The general topic we wish to research in more detail is the relationship between the body and the mind. Our study of this theme will be based on the assumption that the mind and the consciousness are generated by the body. On the other hand, we will also suppose that the mental factors can influence the physiology of a person as well. Finding out more about the ways the influence occurs in both directions will be the general purpose of our study.
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It should also be noted that the division between “the mind” and “ the body” might be artificial; perhaps they are a single, united thing instead. However, this division is traditional, and it reflects our current absence of qualitative understanding of the exact way the neurons could produce such things as consciousness and mind (Searle, 2007). Therefore, this division might be convenient to partially compensate for this gap in understanding.
Defense of the Topic
As it was noted, it is unclear how exactly the neurons and connections between them produce what we experience as consciousness. On the other hand, we know that the influence between the body and the mind is mutual; for instance, the body creates hormones which affect our mood, while psychic trauma can sometimes lead to somatic symptoms (Deshauer, 2010). Still, the extent of this influence is not always known; for example, it is sometimes hard to understand which part of the “mind-body” union to try to affect in order to produce some desirable results – such as curative outcomes (Kendler, 2001). Clearly, a better understanding of this influence will be beneficial for many areas of research, but it can easily be seen that the topic also falls within the sphere of general psychology, and can be researched from general psychology’s point of view.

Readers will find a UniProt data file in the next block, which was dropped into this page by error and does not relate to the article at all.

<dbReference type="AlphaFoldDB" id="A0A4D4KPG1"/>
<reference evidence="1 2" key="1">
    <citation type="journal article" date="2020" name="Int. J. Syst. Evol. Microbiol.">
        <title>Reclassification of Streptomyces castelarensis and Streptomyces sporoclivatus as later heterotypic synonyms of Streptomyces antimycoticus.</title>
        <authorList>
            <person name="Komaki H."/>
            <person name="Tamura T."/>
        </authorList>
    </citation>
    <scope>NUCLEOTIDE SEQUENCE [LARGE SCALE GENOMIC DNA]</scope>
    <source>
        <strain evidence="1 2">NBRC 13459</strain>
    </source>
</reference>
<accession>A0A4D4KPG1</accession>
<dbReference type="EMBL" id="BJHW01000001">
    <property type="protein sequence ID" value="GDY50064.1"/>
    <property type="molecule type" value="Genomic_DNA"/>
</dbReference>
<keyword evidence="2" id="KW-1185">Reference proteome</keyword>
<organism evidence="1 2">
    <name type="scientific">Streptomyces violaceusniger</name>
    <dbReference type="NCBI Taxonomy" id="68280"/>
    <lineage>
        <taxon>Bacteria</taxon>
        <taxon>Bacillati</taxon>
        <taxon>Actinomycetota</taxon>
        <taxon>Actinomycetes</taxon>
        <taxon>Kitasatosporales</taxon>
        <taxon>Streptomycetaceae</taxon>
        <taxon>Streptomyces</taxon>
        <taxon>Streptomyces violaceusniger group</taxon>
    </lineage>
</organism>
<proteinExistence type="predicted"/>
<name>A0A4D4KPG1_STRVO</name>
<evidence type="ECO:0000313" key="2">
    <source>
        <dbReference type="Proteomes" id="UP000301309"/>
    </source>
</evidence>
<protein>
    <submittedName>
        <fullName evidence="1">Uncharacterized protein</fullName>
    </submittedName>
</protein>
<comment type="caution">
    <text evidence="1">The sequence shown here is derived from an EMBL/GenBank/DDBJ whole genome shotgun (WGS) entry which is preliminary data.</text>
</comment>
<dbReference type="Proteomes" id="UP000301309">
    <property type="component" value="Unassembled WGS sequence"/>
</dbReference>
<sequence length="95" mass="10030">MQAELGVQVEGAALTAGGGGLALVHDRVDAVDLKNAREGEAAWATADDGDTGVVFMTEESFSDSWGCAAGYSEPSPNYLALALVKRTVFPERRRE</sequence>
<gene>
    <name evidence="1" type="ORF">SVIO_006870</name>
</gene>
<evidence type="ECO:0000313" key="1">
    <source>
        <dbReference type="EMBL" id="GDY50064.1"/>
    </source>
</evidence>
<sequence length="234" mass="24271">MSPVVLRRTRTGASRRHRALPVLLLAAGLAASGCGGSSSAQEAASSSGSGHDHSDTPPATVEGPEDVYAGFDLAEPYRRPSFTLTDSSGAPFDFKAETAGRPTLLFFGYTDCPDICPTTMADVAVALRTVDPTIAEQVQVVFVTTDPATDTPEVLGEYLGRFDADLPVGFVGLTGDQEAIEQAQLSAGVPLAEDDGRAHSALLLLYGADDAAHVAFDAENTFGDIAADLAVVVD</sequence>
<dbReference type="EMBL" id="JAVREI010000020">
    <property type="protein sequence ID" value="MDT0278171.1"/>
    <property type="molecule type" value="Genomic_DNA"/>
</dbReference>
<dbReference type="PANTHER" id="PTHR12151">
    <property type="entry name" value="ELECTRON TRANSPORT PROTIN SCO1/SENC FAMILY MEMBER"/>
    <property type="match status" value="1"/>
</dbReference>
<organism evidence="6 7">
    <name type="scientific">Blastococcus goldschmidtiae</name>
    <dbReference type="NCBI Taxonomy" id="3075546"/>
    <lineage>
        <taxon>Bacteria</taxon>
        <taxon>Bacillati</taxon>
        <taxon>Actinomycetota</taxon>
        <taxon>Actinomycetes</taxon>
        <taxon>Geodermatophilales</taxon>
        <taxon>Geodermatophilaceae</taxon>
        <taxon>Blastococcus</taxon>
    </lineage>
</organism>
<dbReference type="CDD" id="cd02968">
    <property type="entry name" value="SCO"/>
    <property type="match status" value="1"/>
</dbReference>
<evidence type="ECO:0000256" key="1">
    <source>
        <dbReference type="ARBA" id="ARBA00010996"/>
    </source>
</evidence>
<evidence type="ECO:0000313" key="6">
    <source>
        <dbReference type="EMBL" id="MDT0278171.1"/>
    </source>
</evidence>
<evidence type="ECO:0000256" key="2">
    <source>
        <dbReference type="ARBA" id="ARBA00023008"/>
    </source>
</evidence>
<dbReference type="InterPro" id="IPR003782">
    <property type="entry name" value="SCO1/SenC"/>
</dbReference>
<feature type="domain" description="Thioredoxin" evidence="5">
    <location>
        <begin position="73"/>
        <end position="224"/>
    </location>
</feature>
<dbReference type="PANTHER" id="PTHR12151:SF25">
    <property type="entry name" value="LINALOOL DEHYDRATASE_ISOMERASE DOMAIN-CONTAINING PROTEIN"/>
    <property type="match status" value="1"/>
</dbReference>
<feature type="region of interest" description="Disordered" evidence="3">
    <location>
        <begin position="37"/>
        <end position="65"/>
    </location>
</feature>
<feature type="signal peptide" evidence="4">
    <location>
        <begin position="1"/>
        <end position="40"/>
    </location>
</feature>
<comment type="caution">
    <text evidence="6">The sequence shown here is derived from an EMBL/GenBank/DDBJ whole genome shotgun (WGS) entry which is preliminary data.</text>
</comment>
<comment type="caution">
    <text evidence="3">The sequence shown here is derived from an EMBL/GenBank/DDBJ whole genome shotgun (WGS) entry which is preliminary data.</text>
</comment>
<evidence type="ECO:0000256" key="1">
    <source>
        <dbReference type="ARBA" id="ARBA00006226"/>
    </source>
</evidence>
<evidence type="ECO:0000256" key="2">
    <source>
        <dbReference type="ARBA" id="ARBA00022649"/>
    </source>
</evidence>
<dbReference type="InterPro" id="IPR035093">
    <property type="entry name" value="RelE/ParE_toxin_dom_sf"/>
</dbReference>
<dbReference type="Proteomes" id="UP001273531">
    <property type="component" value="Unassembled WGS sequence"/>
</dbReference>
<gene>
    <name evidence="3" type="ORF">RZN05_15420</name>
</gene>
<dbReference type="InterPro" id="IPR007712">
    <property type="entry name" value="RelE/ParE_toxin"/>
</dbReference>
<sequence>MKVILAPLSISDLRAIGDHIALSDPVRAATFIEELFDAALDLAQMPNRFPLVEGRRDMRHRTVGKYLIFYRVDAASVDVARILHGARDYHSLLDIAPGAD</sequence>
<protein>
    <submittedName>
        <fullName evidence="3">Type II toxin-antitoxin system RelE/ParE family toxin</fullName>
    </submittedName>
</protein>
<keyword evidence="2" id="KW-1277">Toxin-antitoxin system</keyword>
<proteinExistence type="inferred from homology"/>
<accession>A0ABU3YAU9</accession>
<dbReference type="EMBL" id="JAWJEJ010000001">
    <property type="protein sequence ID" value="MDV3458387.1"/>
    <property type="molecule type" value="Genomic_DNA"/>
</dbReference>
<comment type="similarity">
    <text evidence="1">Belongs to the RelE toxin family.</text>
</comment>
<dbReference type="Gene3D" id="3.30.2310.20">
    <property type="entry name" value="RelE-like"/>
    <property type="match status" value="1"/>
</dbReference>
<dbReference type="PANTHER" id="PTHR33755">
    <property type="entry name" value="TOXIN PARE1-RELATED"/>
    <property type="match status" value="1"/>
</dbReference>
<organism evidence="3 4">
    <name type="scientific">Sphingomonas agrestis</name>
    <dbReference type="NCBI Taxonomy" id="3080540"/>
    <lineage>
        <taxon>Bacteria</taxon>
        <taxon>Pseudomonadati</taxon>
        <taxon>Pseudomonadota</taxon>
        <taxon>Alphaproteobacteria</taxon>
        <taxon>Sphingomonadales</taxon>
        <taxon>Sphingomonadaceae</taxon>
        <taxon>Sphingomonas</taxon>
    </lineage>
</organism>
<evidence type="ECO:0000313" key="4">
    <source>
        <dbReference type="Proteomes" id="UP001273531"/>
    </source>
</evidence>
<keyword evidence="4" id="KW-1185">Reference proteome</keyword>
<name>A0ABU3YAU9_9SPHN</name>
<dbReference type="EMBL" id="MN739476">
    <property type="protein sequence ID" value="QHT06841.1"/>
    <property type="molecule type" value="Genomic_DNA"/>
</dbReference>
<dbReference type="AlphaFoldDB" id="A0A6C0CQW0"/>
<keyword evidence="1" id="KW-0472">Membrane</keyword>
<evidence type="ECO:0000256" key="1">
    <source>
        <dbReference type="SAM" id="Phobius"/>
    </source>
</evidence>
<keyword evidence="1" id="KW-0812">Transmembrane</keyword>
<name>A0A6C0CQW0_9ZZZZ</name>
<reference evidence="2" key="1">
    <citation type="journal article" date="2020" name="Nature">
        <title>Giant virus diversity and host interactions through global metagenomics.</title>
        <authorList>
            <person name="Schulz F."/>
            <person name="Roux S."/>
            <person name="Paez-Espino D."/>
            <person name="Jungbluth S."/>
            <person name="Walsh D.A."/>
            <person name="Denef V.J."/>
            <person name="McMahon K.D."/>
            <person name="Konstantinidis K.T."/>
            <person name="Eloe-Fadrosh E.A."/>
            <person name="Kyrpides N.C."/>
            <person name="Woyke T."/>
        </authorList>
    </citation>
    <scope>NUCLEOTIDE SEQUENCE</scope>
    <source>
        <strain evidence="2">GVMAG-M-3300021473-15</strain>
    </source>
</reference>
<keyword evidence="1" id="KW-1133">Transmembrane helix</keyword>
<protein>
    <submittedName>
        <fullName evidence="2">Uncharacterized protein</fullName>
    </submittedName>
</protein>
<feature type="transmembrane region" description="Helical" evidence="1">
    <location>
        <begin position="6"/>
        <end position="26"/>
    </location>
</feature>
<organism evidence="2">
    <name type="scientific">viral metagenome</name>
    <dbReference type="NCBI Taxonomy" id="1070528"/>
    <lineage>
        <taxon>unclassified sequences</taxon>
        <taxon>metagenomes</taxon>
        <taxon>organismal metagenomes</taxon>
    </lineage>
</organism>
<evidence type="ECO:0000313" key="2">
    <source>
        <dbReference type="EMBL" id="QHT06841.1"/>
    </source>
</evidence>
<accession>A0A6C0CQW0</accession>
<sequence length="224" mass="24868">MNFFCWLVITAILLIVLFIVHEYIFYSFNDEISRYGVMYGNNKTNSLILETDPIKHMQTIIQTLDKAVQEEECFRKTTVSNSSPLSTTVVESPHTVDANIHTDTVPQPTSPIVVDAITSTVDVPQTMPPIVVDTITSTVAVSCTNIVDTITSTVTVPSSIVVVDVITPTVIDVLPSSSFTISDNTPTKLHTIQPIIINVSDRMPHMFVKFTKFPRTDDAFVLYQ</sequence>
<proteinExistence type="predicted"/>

Appropriate Schools of Thought
It appears that the area of our research can best be studied by employing the findings of psychobiology and perhaps also cognitive psychology.
As it is known, psychobiology suggests that biological causes are responsible for the creation and modification of psychological phenomena. It attempts to identify the impact of biological factors on the mind, and vice versa. For instance, Kemeny (2003) studied the effects of stressful life (psychological factors) on the nervous system (biological factors), whereas Stein (2009) researched the neurological basis (biological factors) for resilience (a psychological quality).
Cognitive psychology might also prove useful in studying the indicated topic, for, among other issues, it examines the correlation between neurological processes and cognition. The problem of mind-body dualism is also raised by the representatives of this movement, so its findings may be helpful in studying the indicated topic.
Questions to be Asked
The area of the relationship between the mind and the body is rather broad, and more specific questions should be asked about the topic. For instance, it is not always clear what type of factors – psychological or physiological – will have a greater impact on an individual’s personality and their reactions. Therefore, it is possible to investigate the following problem: To what extent do psychological factors and physiological factors influence a person’s character, reactions, and behavior?
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How Values and Practices of the Chosen Schools of Thought
Fit the Selected Topic
Speaking about psychobiology, it should be noted that the representatives of the school believe that biological phenomena cause psychological phenomena, and conduct studies using both psychological and biological variables. The methods of this school should be able to allow for a more detailed investigation of the influence of biological and psychological factors on a person. This is why psychobiology is appropriate for our study.
As cognitive psychology also researches the mental and neurological processes and how they affect thinking and behavior, uses the same assumptions as we have identified, and employs a wide variety of approaches from numerous disciplines, it is possible that the findings of this school will also help us to find the answer to our question.
Deshauer, Dorian. (2010). A well-grounded approach to the mind-body problem. Canadian Medical Association Journal, 182(13), E673-E674. Web.
Kemeny, M. E. (2003). The psychobiology of stress. Current Directions in Psychological Science, 12(4), 124-129. Web.
Kendler, K. S. (2001). A psychiatric dialogue on the mind-body problem. The American Journal of Psychiatry, 158(7), 989-1000. Web.
Searle, J. R. (2007). Freedom and neurobiology: Reflections on free will, language, and political power. New York, NY: Columbia University Press.
Stein, D. J. (2009). The psychobiology of resilience. CNS Spectrums, 14(2, Suppl. 3), 41-47.